Eat the Rainbow
Story and Photos by Renee Davies
Mom loves to tout that same old phrase, "Eat your greens." But what about all the other colors of the rainbow? For some reason, mom never said, "Eat your blues, oranges, reds and yellows." How is it that blueberries and red peppers got left out of the mix? After all, it's more important to eat colors than just greens, says Jill Kelly, Western's registered dietician.
"The more colors we have on our plate, the more vitamins and minerals our diet will consist of," Kelly says. This is especially true with plant foods. The deeper the color, the better the nutrients.
As college students, the new routine has become standing in front of the grocery aisle, heads moving back and forth, debating between the $2 processed white bread, or the $4 wholesome, nutritious wheat. The last bank statement has replaced the nagging mother, a reminder of a different type of green that people are lacking. Kelly, however, says it is still possible for college students to eat healthy and shop on a budget.
For example, she recommends buying foods in season to avoid the high cost that comes from shipping those cherries all the way from Chile. According to Kelly, the less distance traveled also means preserving more of the nutrients that come in fruits and vegetables, and therefore getting more nutrition for your money.
One diet that carries out Kelly's advice and incorporates all food groups is the seven-day color diet. The overall concept of the diet, developed by Mindy Weisel and her two daughters in their book, "The 7-Day Color Diet: The New Way to Health & Beauty," separates the colors into different days.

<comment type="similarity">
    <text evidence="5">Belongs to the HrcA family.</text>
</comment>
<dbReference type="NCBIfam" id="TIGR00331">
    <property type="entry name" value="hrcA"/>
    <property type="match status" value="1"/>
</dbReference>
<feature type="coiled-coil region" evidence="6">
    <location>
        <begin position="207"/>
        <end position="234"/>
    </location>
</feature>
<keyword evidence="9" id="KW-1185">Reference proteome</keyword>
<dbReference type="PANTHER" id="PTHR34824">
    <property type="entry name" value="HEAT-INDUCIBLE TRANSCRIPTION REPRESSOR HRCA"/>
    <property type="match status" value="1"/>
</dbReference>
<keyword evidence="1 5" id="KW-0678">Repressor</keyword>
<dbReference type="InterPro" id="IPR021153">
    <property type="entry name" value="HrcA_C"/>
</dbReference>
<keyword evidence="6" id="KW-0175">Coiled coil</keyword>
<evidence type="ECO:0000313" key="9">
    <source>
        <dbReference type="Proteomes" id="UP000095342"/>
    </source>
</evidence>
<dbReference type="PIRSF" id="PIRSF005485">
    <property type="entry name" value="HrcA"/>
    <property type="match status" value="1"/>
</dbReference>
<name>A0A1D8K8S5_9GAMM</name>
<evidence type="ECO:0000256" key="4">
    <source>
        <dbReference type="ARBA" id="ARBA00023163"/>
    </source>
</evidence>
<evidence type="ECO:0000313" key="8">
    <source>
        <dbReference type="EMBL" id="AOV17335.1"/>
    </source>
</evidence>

For example, the dieter would only eat red foods, such as red peppers, strawberries and a tomato salad on Tuesdays; and then on Wednesday, they eat only green foods. The diet also incorporates a rainbow day, which, the book quickly points out, does not mean it is OK to eat jelly beans all day.
Although the focus on color means the food selection consists mostly of fruits and vegetables, the diet stresses the importance of eating from all main food groups. Many days still allow the dieter to eat foods like rye bread on red day, cheddar cheese on orange day, and rainbow-baked fish on rainbow day. The diet also builds on a core group of white foods that can be incorporated into every day's meals, such as chicken, eggs, milk and cheese. After fruits and vegetables of that day's color are added, the dieter can also add a beige, such as wheat bread, brown rice or a small baked potato.
However, the diet does have some restrictions. For example, the dieter is given a daily allowance of only one tablespoon of butter and just one cup of coffee each day.
Other color diets recommend eating only one color, such as green vegetable diets, or completely eliminating one color, such as those that eliminate white foods to try to limit carbohydrate intake. Kelly says she remains more skeptical of a diet that eliminates other nutritious colors.
"Plant greens are extremely high in vitamins and minerals, but if that's all that's being eaten, that means there's going to be a lot of other vitamins and minerals that are going to be excluded," she says.
Kelly says the key is eating foods that are closest to their original form. If eating white foods while on the seven-day color diet means eating potato chips, Wonder Bread and a Twinkie, then it is not going to help anyone lose weight. White foods, such as mushrooms, onions and milk, all have important nutrients that someone would not want to eliminate in an all-green, or no-white diet.
In an article published in a 2002 issue of Readers Digest, Dr. David Heber argues that the reason for many diseases such as diabetes, heart disease and cancer is the common beige-only diet. Heber's diet recommends eating one fruit or vegetable from each color group every day.
According to the National Cancer Institute, current research shows that nutrients from the different colors of plant foods can protect against cancer, heart disease, cataracts and macular degeneration.
Whether eating a different color each day, or just incorporating colors into an everyday diet, most nutritionists would agree color is a key factor to healthy eating. "Just eat your greens," is no longer the popular phrase it used to be. It's time to sweep out the vitamins and broccoli from behind the couch and get creative with all the colors of the rainbow food has to offer.